A speciality bread-like cake from Milan, now eaten all over Italy during Christmas and Easter. Easily recognised by its tall, large cylindrical shape (panettone means ‘big bread’), it is made from a raised dough enriched with eggs and contains sultanas or raisins, and candied orange and lemon peel. Panettone can be made in individual portions or in one large cake. It can be eaten for breakfast with coffee or it may be served as a dessert with liqueur wine.


  • 90 g ( oz/½ cup) mixed peel
  • 60 g ( oz/½ cup) sultanas
  • 1 teaspoon finely grated lemon zest
  • 1 teaspoon finely grated orange zest
  • 1 teaspoon brandy or rum
  • 2 teaspoons dried yeast
  • 220 ml ( fl oz) warm milk
  • 60 g ( oz/¼ cup) caster (superfine) sugar
  • 400 g (14 oz/ cups) white strong flour
  • 2 eggs
  • 1 teaspoon vanilla extract
  • 150 g ( oz) unsalted butter, softened
  • 20 g (¾ oz) unsalted butter, melted, to glaze


  1. Put the mixed peel, sultanas and grated lemon and orange zest in a small bowl. Add the brandy, mix well and set aside.
  2. Put the yeast, milk and 1 teaspoon of the sugar in a small bowl and stir well. Leave in a draught-free place for 10–15 minutes, or until foamy.
  3. Sift 200 g (7 oz) of the flour and ½ teaspoon salt into a large bowl, make a well in the centre and add the yeast mixture. Mix together with a large spoon to form a soft dough. Cover the bowl with plastic wrap and leave to ‘sponge’ and rise in a draught-free place for 45 minutes, or until bubbles appear on the surface.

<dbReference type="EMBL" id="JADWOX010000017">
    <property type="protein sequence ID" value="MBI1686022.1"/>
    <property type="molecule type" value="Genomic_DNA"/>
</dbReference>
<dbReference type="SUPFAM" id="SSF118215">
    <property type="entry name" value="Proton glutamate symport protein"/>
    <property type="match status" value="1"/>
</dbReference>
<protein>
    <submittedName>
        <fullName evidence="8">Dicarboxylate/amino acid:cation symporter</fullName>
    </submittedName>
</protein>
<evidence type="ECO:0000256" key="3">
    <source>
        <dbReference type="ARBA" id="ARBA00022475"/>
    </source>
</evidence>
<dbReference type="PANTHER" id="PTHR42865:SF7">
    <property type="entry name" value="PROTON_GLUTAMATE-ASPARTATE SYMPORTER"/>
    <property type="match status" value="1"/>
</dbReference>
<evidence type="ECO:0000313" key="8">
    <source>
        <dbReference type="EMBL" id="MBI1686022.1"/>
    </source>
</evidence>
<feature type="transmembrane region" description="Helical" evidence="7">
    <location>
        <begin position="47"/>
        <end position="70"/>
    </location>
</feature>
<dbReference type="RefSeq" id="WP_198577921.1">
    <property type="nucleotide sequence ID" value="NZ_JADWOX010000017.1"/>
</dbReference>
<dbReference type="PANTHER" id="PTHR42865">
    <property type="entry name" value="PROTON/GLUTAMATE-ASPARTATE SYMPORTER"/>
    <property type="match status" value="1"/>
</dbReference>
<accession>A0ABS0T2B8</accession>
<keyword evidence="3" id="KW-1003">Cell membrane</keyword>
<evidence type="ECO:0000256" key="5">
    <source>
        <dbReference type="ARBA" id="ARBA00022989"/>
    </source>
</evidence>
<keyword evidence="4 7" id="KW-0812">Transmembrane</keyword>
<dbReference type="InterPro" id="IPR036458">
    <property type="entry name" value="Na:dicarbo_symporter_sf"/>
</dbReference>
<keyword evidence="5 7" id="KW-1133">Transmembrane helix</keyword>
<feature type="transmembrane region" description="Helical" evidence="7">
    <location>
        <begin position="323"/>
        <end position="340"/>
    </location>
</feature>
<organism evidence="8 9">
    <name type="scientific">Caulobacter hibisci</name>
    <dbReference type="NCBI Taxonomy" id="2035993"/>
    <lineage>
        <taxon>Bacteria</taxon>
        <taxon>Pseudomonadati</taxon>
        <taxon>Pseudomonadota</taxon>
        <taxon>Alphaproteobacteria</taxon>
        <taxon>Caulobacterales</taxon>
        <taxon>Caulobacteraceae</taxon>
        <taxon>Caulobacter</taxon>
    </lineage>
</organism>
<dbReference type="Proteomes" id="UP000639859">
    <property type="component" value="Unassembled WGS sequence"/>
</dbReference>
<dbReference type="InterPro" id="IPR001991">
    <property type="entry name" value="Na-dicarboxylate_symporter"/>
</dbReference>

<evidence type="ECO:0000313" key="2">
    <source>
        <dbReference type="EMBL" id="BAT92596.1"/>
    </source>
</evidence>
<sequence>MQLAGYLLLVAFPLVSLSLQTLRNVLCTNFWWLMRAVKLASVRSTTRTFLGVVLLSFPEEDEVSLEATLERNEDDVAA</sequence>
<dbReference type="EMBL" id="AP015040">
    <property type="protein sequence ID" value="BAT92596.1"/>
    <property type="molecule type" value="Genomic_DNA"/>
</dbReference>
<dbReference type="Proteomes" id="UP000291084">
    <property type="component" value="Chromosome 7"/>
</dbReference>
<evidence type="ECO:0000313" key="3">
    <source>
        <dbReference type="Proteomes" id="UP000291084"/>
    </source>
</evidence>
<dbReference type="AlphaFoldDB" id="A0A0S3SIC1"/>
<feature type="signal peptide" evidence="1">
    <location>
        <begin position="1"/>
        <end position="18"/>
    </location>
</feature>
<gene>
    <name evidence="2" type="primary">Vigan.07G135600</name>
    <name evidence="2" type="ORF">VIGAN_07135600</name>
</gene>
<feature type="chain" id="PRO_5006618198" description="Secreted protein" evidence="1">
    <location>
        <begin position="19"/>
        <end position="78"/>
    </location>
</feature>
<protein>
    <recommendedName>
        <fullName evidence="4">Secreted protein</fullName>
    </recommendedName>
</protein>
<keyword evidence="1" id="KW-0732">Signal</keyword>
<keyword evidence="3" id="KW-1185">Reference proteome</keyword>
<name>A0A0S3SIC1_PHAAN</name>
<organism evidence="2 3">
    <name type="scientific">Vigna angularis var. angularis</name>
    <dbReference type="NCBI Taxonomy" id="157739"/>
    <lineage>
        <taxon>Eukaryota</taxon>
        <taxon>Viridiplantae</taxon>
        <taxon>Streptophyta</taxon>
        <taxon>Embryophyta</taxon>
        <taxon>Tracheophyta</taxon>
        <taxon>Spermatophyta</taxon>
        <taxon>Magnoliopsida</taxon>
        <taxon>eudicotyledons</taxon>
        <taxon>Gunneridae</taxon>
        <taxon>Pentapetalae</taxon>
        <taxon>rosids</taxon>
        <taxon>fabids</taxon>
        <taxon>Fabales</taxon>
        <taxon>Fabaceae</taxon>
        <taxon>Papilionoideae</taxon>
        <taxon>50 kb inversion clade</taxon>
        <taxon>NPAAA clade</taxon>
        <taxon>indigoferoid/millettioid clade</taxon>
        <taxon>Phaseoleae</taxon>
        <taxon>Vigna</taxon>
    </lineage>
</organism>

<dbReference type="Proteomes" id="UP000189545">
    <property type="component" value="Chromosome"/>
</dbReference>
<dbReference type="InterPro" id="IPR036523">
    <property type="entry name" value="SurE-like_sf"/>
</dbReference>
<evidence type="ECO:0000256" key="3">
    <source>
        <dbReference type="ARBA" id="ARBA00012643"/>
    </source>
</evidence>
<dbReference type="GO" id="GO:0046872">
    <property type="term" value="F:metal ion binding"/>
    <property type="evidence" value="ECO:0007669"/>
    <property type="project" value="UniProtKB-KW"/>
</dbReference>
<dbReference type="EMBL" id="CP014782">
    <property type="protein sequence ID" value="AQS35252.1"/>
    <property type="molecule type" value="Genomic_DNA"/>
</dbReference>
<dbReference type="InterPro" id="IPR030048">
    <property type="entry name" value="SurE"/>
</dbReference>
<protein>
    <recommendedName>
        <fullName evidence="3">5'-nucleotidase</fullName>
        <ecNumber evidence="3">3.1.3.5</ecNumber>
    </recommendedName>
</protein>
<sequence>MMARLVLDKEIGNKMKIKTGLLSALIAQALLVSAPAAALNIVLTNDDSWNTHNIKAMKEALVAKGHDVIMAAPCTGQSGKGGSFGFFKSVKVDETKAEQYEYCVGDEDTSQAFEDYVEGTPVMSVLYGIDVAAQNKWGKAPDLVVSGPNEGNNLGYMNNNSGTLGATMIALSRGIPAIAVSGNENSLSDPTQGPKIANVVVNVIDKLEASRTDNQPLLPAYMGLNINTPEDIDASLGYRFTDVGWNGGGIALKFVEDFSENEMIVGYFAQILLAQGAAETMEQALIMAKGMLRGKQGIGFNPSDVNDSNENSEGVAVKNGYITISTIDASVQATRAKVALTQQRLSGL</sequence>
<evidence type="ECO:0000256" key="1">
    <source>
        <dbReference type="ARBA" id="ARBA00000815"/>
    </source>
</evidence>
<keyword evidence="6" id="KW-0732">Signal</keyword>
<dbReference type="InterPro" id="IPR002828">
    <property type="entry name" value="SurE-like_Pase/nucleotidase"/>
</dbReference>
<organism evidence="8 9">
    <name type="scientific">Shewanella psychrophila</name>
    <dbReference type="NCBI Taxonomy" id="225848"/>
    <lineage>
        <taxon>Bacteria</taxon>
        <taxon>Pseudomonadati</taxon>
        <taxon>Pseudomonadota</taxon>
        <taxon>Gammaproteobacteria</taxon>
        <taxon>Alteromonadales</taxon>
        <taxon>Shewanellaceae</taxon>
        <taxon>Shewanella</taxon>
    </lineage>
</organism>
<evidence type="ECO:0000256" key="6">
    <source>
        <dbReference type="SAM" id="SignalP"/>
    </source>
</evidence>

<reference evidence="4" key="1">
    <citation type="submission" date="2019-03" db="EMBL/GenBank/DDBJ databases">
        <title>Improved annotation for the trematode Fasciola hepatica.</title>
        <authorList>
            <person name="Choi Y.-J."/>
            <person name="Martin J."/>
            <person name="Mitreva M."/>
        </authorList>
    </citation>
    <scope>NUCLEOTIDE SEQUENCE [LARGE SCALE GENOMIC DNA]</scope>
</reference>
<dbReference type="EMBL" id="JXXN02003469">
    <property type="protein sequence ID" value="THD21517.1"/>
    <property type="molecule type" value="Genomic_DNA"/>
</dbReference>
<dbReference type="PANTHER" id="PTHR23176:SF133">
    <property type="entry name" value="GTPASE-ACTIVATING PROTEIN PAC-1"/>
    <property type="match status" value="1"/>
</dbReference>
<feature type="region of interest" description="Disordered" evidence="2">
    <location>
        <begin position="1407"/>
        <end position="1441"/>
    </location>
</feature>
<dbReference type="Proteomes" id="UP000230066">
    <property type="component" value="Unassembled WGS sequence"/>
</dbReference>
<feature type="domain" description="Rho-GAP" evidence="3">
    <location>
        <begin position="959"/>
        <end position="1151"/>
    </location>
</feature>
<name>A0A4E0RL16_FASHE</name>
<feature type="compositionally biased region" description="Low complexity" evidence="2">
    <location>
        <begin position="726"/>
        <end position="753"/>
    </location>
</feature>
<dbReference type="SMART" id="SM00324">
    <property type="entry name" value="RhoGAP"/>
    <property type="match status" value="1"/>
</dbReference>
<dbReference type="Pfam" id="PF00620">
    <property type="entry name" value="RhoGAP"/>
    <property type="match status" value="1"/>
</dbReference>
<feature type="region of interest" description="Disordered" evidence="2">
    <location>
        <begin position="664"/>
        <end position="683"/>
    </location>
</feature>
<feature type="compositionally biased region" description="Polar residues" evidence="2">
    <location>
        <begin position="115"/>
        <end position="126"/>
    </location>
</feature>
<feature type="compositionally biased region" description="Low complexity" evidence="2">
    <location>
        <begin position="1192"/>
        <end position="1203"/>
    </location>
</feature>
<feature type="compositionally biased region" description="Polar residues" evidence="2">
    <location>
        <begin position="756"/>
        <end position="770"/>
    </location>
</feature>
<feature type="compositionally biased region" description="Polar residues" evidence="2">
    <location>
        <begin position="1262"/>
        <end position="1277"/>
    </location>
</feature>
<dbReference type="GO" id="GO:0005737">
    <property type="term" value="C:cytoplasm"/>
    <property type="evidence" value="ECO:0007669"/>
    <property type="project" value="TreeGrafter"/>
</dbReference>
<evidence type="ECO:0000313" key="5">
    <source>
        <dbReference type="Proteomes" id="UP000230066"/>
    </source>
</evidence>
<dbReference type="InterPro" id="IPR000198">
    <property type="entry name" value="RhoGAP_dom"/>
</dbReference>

4. Add the eggs, remaining sugar and vanilla and mix. Add the butter and stir until well combined. Stir in the remaining flour and mix well. Knead well on a floured surface until the dough is smooth and elastic. You may need to add up to 60 g ( oz/½ cup) more flour to the dough as you knead. Place the dough in a lightly oiled bowl. Cover with plastic wrap or a damp tea towel and leave in a draught-free place for 1½–2 hours, or until doubled in size.
  5. Lightly grease a 15 cm (6 inch) round cake tin and line the base and side with a double thickness of baking paper, ensuring the collar extends above the rim of the tin by 10 cm (4 inches).
  6. Knock back the dough and turn out onto a floured work surface. Roll into a 30 × 20 cm (12 × 8 inch) rectangle. Drain the fruit mixture and spread half the fruit over the surface of the dough. Fold over the short edges like an envelope to cover the fruit. Roll again and repeat the process to incorporate all the fruit. Gently knead the dough for 2–3 minutes and shape into a neat ball. Place in the tin, brush with the melted butter, then slash a cross on the top with a sharp knife and leave to rise again in a draught-free place for 45 minutes, or until doubled in size.
  7. Preheat the oven to 190°C (375°F/Gas 5). Bake for 50 minutes, or until golden brown and a skewer inserted into the centre comes out clean. Leave in the tin for 5 minutes, then transfer to a wire rack to cool.